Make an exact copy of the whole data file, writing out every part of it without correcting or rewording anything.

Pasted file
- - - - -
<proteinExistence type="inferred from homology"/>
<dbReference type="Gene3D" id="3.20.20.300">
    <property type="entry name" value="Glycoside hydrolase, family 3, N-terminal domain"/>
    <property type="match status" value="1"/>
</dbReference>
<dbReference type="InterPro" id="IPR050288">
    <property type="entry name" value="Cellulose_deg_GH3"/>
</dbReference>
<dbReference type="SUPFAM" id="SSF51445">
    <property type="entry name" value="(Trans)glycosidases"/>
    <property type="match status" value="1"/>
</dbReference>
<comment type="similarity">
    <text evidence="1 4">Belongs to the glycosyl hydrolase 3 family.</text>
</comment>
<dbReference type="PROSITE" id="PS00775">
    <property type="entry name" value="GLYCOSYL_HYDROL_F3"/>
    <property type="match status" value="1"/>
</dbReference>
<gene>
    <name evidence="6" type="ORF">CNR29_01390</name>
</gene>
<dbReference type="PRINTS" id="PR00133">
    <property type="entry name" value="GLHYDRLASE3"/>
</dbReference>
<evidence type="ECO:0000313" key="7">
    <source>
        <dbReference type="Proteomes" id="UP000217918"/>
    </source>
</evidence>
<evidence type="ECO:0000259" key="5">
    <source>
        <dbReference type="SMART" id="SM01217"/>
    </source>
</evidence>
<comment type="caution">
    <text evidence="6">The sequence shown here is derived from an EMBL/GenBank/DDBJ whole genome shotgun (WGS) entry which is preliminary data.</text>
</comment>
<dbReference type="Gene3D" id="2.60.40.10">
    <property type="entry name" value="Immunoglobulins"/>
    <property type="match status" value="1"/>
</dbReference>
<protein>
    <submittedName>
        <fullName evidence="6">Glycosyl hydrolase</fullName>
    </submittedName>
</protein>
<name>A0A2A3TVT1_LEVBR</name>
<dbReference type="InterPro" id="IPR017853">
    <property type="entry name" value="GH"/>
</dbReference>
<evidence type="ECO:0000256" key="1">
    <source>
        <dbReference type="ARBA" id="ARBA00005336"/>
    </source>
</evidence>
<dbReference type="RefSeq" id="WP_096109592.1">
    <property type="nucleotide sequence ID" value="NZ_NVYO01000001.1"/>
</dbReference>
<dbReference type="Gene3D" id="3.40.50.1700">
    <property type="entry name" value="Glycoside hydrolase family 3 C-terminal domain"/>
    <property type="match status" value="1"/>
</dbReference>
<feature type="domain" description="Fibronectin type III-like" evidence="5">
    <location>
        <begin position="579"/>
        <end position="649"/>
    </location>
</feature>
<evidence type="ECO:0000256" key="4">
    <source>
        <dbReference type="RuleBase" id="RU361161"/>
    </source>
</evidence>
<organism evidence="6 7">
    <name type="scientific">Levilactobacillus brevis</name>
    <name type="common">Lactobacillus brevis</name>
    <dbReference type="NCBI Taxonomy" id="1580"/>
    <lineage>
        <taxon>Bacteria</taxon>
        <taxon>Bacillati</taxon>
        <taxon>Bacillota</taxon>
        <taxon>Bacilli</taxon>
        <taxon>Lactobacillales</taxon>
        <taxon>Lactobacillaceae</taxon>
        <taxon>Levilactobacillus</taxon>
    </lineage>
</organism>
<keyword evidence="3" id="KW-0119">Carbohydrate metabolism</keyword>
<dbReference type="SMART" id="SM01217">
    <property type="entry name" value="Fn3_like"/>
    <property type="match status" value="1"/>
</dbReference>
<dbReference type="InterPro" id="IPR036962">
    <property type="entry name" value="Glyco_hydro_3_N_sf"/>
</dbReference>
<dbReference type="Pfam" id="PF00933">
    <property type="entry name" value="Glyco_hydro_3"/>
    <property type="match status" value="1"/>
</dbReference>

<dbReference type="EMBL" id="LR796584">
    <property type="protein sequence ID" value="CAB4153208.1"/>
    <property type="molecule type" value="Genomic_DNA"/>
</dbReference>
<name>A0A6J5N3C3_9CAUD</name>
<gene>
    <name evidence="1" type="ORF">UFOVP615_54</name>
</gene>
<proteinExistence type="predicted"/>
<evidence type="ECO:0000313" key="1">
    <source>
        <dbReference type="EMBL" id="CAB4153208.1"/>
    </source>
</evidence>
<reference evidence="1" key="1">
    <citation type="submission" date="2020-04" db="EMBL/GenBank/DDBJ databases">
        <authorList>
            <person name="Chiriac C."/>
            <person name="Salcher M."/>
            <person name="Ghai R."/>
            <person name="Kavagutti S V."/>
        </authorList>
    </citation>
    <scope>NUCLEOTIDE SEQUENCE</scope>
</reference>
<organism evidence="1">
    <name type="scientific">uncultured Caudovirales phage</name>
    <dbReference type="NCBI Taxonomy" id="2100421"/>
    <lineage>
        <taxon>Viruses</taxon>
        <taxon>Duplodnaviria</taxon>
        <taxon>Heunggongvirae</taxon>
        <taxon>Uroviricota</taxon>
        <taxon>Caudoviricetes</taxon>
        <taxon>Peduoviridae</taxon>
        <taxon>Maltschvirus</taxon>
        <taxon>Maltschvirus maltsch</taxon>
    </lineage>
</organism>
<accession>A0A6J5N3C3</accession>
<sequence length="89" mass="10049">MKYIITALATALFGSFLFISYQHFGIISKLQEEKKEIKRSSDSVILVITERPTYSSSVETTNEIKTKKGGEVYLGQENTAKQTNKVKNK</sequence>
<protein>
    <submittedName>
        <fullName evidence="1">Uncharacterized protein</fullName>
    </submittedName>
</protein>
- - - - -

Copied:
<proteinExistence type="inferred from homology"/>
<dbReference type="Gene3D" id="3.20.20.300">
    <property type="entry name" value="Glycoside hydrolase, family 3, N-terminal domain"/>
    <property type="match status" value="1"/>
</dbReference>
<dbReference type="InterPro" id="IPR050288">
    <property type="entry name" value="Cellulose_deg_GH3"/>
</dbReference>
<dbReference type="SUPFAM" id="SSF51445">
    <property type="entry name" value="(Trans)glycosidases"/>
    <property type="match status" value="1"/>
</dbReference>
<comment type="similarity">
    <text evidence="1 4">Belongs to the glycosyl hydrolase 3 family.</text>
</comment>
<dbReference type="PROSITE" id="PS00775">
    <property type="entry name" value="GLYCOSYL_HYDROL_F3"/>
    <property type="match status" value="1"/>
</dbReference>
<gene>
    <name evidence="6" type="ORF">CNR29_01390</name>
</gene>
<dbReference type="PRINTS" id="PR00133">
    <property type="entry name" value="GLHYDRLASE3"/>
</dbReference>
<evidence type="ECO:0000313" key="7">
    <source>
        <dbReference type="Proteomes" id="UP000217918"/>
    </source>
</evidence>
<evidence type="ECO:0000259" key="5">
    <source>
        <dbReference type="SMART" id="SM01217"/>
    </source>
</evidence>
<comment type="caution">
    <text evidence="6">The sequence shown here is derived from an EMBL/GenBank/DDBJ whole genome shotgun (WGS) entry which is preliminary data.</text>
</comment>
<dbReference type="Gene3D" id="2.60.40.10">
    <property type="entry name" value="Immunoglobulins"/>
    <property type="match status" value="1"/>
</dbReference>
<protein>
    <submittedName>
        <fullName evidence="6">Glycosyl hydrolase</fullName>
    </submittedName>
</protein>
<name>A0A2A3TVT1_LEVBR</name>
<dbReference type="InterPro" id="IPR017853">
    <property type="entry name" value="GH"/>
</dbReference>
<evidence type="ECO:0000256" key="1">
    <source>
        <dbReference type="ARBA" id="ARBA00005336"/>
    </source>
</evidence>
<dbReference type="RefSeq" id="WP_096109592.1">
    <property type="nucleotide sequence ID" value="NZ_NVYO01000001.1"/>
</dbReference>
<dbReference type="Gene3D" id="3.40.50.1700">
    <property type="entry name" value="Glycoside hydrolase family 3 C-terminal domain"/>
    <property type="match status" value="1"/>
</dbReference>
<feature type="domain" description="Fibronectin type III-like" evidence="5">
    <location>
        <begin position="579"/>
        <end position="649"/>
    </location>
</feature>
<evidence type="ECO:0000256" key="4">
    <source>
        <dbReference type="RuleBase" id="RU361161"/>
    </source>
</evidence>
<organism evidence="6 7">
    <name type="scientific">Levilactobacillus brevis</name>
    <name type="common">Lactobacillus brevis</name>
    <dbReference type="NCBI Taxonomy" id="1580"/>
    <lineage>
        <taxon>Bacteria</taxon>
        <taxon>Bacillati</taxon>
        <taxon>Bacillota</taxon>
        <taxon>Bacilli</taxon>
        <taxon>Lactobacillales</taxon>
        <taxon>Lactobacillaceae</taxon>
        <taxon>Levilactobacillus</taxon>
    </lineage>
</organism>
<keyword evidence="3" id="KW-0119">Carbohydrate metabolism</keyword>
<dbReference type="SMART" id="SM01217">
    <property type="entry name" value="Fn3_like"/>
    <property type="match status" value="1"/>
</dbReference>
<dbReference type="InterPro" id="IPR036962">
    <property type="entry name" value="Glyco_hydro_3_N_sf"/>
</dbReference>
<dbReference type="Pfam" id="PF00933">
    <property type="entry name" value="Glyco_hydro_3"/>
    <property type="match status" value="1"/>
</dbReference>

<dbReference type="EMBL" id="LR796584">
    <property type="protein sequence ID" value="CAB4153208.1"/>
    <property type="molecule type" value="Genomic_DNA"/>
</dbReference>
<name>A0A6J5N3C3_9CAUD</name>
<gene>
    <name evidence="1" type="ORF">UFOVP615_54</name>
</gene>
<proteinExistence type="predicted"/>
<evidence type="ECO:0000313" key="1">
    <source>
        <dbReference type="EMBL" id="CAB4153208.1"/>
    </source>
</evidence>
<reference evidence="1" key="1">
    <citation type="submission" date="2020-04" db="EMBL/GenBank/DDBJ databases">
        <authorList>
            <person name="Chiriac C."/>
            <person name="Salcher M."/>
            <person name="Ghai R."/>
            <person name="Kavagutti S V."/>
        </authorList>
    </citation>
    <scope>NUCLEOTIDE SEQUENCE</scope>
</reference>
<organism evidence="1">
    <name type="scientific">uncultured Caudovirales phage</name>
    <dbReference type="NCBI Taxonomy" id="2100421"/>
    <lineage>
        <taxon>Viruses</taxon>
        <taxon>Duplodnaviria</taxon>
        <taxon>Heunggongvirae</taxon>
        <taxon>Uroviricota</taxon>
        <taxon>Caudoviricetes</taxon>
        <taxon>Peduoviridae</taxon>
        <taxon>Maltschvirus</taxon>
        <taxon>Maltschvirus maltsch</taxon>
    </lineage>
</organism>
<accession>A0A6J5N3C3</accession>
<sequence length="89" mass="10049">MKYIITALATALFGSFLFISYQHFGIISKLQEEKKEIKRSSDSVILVITERPTYSSSVETTNEIKTKKGGEVYLGQENTAKQTNKVKNK</sequence>
<protein>
    <submittedName>
        <fullName evidence="1">Uncharacterized protein</fullName>
    </submittedName>
</protein>